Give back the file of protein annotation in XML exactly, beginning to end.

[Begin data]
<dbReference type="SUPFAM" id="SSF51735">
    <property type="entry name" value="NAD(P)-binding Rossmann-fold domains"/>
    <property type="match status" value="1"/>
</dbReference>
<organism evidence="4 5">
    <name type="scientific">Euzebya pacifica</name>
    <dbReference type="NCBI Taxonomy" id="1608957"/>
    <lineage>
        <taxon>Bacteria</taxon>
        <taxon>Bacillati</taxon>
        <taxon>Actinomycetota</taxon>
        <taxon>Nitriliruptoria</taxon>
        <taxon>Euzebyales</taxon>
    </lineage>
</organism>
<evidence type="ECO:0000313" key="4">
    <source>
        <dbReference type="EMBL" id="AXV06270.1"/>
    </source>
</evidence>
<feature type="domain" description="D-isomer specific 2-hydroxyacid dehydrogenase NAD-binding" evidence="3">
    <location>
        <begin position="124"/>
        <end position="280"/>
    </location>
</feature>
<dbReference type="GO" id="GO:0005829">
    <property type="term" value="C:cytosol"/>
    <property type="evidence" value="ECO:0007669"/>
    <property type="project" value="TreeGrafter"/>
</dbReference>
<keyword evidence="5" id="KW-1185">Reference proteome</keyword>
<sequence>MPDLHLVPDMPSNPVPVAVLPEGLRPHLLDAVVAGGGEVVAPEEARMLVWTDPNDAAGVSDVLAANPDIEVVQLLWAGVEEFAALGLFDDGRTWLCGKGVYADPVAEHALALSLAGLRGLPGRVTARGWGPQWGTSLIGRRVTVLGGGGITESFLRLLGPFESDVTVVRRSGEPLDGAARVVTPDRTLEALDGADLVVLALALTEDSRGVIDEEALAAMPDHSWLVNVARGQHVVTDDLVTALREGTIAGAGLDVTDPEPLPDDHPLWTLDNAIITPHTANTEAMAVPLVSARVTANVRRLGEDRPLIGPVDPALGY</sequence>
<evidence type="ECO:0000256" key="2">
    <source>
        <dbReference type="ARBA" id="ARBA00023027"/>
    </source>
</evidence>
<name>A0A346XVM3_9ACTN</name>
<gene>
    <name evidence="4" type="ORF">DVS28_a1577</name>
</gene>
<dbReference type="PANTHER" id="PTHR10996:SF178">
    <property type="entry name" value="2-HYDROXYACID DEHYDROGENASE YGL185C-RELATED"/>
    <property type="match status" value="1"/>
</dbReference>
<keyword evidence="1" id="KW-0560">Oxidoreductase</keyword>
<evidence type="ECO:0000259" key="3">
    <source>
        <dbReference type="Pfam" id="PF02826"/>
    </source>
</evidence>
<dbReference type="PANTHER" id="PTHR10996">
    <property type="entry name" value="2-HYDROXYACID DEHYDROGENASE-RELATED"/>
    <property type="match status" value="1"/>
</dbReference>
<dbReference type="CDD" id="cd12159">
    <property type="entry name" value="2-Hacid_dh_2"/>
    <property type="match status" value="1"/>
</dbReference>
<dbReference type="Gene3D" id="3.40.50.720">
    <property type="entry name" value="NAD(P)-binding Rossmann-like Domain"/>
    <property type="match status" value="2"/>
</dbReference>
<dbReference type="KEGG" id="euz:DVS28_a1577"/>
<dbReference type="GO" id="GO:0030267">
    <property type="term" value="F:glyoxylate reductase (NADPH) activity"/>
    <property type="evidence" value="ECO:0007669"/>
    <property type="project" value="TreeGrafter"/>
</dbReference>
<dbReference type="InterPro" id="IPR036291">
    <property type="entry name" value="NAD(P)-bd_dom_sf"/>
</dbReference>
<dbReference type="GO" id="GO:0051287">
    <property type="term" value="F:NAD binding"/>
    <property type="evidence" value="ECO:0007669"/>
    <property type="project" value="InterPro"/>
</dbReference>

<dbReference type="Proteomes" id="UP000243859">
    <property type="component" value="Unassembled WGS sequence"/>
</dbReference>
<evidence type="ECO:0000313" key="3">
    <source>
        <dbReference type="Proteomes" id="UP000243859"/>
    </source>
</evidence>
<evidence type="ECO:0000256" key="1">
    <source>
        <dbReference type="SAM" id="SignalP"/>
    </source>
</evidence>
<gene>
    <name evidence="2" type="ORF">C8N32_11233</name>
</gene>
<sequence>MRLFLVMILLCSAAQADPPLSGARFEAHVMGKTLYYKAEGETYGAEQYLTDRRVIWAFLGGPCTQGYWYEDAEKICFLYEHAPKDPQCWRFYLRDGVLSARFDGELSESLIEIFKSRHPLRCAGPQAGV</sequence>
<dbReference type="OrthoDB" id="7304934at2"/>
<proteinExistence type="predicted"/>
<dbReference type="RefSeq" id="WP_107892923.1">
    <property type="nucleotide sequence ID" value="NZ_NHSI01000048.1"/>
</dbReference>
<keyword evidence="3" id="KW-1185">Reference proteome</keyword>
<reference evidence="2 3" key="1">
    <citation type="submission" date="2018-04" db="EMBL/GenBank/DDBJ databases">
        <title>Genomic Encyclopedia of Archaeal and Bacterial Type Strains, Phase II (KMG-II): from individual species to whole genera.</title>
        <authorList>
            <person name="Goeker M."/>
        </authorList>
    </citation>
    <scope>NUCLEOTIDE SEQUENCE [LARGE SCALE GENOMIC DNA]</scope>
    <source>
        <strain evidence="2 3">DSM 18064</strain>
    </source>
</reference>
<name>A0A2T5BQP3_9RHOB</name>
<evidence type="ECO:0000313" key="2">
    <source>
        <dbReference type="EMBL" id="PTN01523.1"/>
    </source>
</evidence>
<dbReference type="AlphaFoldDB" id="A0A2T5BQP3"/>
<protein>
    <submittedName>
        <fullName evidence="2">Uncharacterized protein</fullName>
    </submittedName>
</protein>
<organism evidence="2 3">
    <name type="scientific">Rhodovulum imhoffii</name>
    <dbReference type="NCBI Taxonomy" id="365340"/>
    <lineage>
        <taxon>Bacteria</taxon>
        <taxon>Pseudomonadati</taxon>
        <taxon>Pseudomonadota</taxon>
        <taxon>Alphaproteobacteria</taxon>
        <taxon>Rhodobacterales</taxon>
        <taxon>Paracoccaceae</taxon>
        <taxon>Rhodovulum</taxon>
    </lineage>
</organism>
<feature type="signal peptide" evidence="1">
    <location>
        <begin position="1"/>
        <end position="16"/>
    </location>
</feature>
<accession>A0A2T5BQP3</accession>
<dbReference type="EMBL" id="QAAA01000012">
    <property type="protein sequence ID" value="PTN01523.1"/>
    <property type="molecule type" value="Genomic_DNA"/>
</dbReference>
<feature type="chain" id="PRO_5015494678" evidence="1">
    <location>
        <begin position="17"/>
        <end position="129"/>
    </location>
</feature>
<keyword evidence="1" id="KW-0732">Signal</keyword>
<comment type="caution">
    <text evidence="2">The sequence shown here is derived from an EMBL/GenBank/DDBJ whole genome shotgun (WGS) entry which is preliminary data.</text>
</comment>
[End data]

<dbReference type="SUPFAM" id="SSF51735">
    <property type="entry name" value="NAD(P)-binding Rossmann-fold domains"/>
    <property type="match status" value="1"/>
</dbReference>
<organism evidence="4 5">
    <name type="scientific">Euzebya pacifica</name>
    <dbReference type="NCBI Taxonomy" id="1608957"/>
    <lineage>
        <taxon>Bacteria</taxon>
        <taxon>Bacillati</taxon>
        <taxon>Actinomycetota</taxon>
        <taxon>Nitriliruptoria</taxon>
        <taxon>Euzebyales</taxon>
    </lineage>
</organism>
<evidence type="ECO:0000313" key="4">
    <source>
        <dbReference type="EMBL" id="AXV06270.1"/>
    </source>
</evidence>
<feature type="domain" description="D-isomer specific 2-hydroxyacid dehydrogenase NAD-binding" evidence="3">
    <location>
        <begin position="124"/>
        <end position="280"/>
    </location>
</feature>
<dbReference type="GO" id="GO:0005829">
    <property type="term" value="C:cytosol"/>
    <property type="evidence" value="ECO:0007669"/>
    <property type="project" value="TreeGrafter"/>
</dbReference>
<keyword evidence="5" id="KW-1185">Reference proteome</keyword>
<sequence>MPDLHLVPDMPSNPVPVAVLPEGLRPHLLDAVVAGGGEVVAPEEARMLVWTDPNDAAGVSDVLAANPDIEVVQLLWAGVEEFAALGLFDDGRTWLCGKGVYADPVAEHALALSLAGLRGLPGRVTARGWGPQWGTSLIGRRVTVLGGGGITESFLRLLGPFESDVTVVRRSGEPLDGAARVVTPDRTLEALDGADLVVLALALTEDSRGVIDEEALAAMPDHSWLVNVARGQHVVTDDLVTALREGTIAGAGLDVTDPEPLPDDHPLWTLDNAIITPHTANTEAMAVPLVSARVTANVRRLGEDRPLIGPVDPALGY</sequence>
<evidence type="ECO:0000256" key="2">
    <source>
        <dbReference type="ARBA" id="ARBA00023027"/>
    </source>
</evidence>
<name>A0A346XVM3_9ACTN</name>
<gene>
    <name evidence="4" type="ORF">DVS28_a1577</name>
</gene>
<dbReference type="PANTHER" id="PTHR10996:SF178">
    <property type="entry name" value="2-HYDROXYACID DEHYDROGENASE YGL185C-RELATED"/>
    <property type="match status" value="1"/>
</dbReference>
<keyword evidence="1" id="KW-0560">Oxidoreductase</keyword>
<evidence type="ECO:0000259" key="3">
    <source>
        <dbReference type="Pfam" id="PF02826"/>
    </source>
</evidence>
<dbReference type="PANTHER" id="PTHR10996">
    <property type="entry name" value="2-HYDROXYACID DEHYDROGENASE-RELATED"/>
    <property type="match status" value="1"/>
</dbReference>
<dbReference type="CDD" id="cd12159">
    <property type="entry name" value="2-Hacid_dh_2"/>
    <property type="match status" value="1"/>
</dbReference>
<dbReference type="Gene3D" id="3.40.50.720">
    <property type="entry name" value="NAD(P)-binding Rossmann-like Domain"/>
    <property type="match status" value="2"/>
</dbReference>
<dbReference type="KEGG" id="euz:DVS28_a1577"/>
<dbReference type="GO" id="GO:0030267">
    <property type="term" value="F:glyoxylate reductase (NADPH) activity"/>
    <property type="evidence" value="ECO:0007669"/>
    <property type="project" value="TreeGrafter"/>
</dbReference>
<dbReference type="InterPro" id="IPR036291">
    <property type="entry name" value="NAD(P)-bd_dom_sf"/>
</dbReference>
<dbReference type="GO" id="GO:0051287">
    <property type="term" value="F:NAD binding"/>
    <property type="evidence" value="ECO:0007669"/>
    <property type="project" value="InterPro"/>
</dbReference>

<dbReference type="Proteomes" id="UP000243859">
    <property type="component" value="Unassembled WGS sequence"/>
</dbReference>
<evidence type="ECO:0000313" key="3">
    <source>
        <dbReference type="Proteomes" id="UP000243859"/>
    </source>
</evidence>
<evidence type="ECO:0000256" key="1">
    <source>
        <dbReference type="SAM" id="SignalP"/>
    </source>
</evidence>
<gene>
    <name evidence="2" type="ORF">C8N32_11233</name>
</gene>
<sequence>MRLFLVMILLCSAAQADPPLSGARFEAHVMGKTLYYKAEGETYGAEQYLTDRRVIWAFLGGPCTQGYWYEDAEKICFLYEHAPKDPQCWRFYLRDGVLSARFDGELSESLIEIFKSRHPLRCAGPQAGV</sequence>
<dbReference type="OrthoDB" id="7304934at2"/>
<proteinExistence type="predicted"/>
<dbReference type="RefSeq" id="WP_107892923.1">
    <property type="nucleotide sequence ID" value="NZ_NHSI01000048.1"/>
</dbReference>
<keyword evidence="3" id="KW-1185">Reference proteome</keyword>
<reference evidence="2 3" key="1">
    <citation type="submission" date="2018-04" db="EMBL/GenBank/DDBJ databases">
        <title>Genomic Encyclopedia of Archaeal and Bacterial Type Strains, Phase II (KMG-II): from individual species to whole genera.</title>
        <authorList>
            <person name="Goeker M."/>
        </authorList>
    </citation>
    <scope>NUCLEOTIDE SEQUENCE [LARGE SCALE GENOMIC DNA]</scope>
    <source>
        <strain evidence="2 3">DSM 18064</strain>
    </source>
</reference>
<name>A0A2T5BQP3_9RHOB</name>
<evidence type="ECO:0000313" key="2">
    <source>
        <dbReference type="EMBL" id="PTN01523.1"/>
    </source>
</evidence>
<dbReference type="AlphaFoldDB" id="A0A2T5BQP3"/>
<protein>
    <submittedName>
        <fullName evidence="2">Uncharacterized protein</fullName>
    </submittedName>
</protein>
<organism evidence="2 3">
    <name type="scientific">Rhodovulum imhoffii</name>
    <dbReference type="NCBI Taxonomy" id="365340"/>
    <lineage>
        <taxon>Bacteria</taxon>
        <taxon>Pseudomonadati</taxon>
        <taxon>Pseudomonadota</taxon>
        <taxon>Alphaproteobacteria</taxon>
        <taxon>Rhodobacterales</taxon>
        <taxon>Paracoccaceae</taxon>
        <taxon>Rhodovulum</taxon>
    </lineage>
</organism>
<feature type="signal peptide" evidence="1">
    <location>
        <begin position="1"/>
        <end position="16"/>
    </location>
</feature>
<accession>A0A2T5BQP3</accession>
<dbReference type="EMBL" id="QAAA01000012">
    <property type="protein sequence ID" value="PTN01523.1"/>
    <property type="molecule type" value="Genomic_DNA"/>
</dbReference>
<feature type="chain" id="PRO_5015494678" evidence="1">
    <location>
        <begin position="17"/>
        <end position="129"/>
    </location>
</feature>
<keyword evidence="1" id="KW-0732">Signal</keyword>
<comment type="caution">
    <text evidence="2">The sequence shown here is derived from an EMBL/GenBank/DDBJ whole genome shotgun (WGS) entry which is preliminary data.</text>
</comment>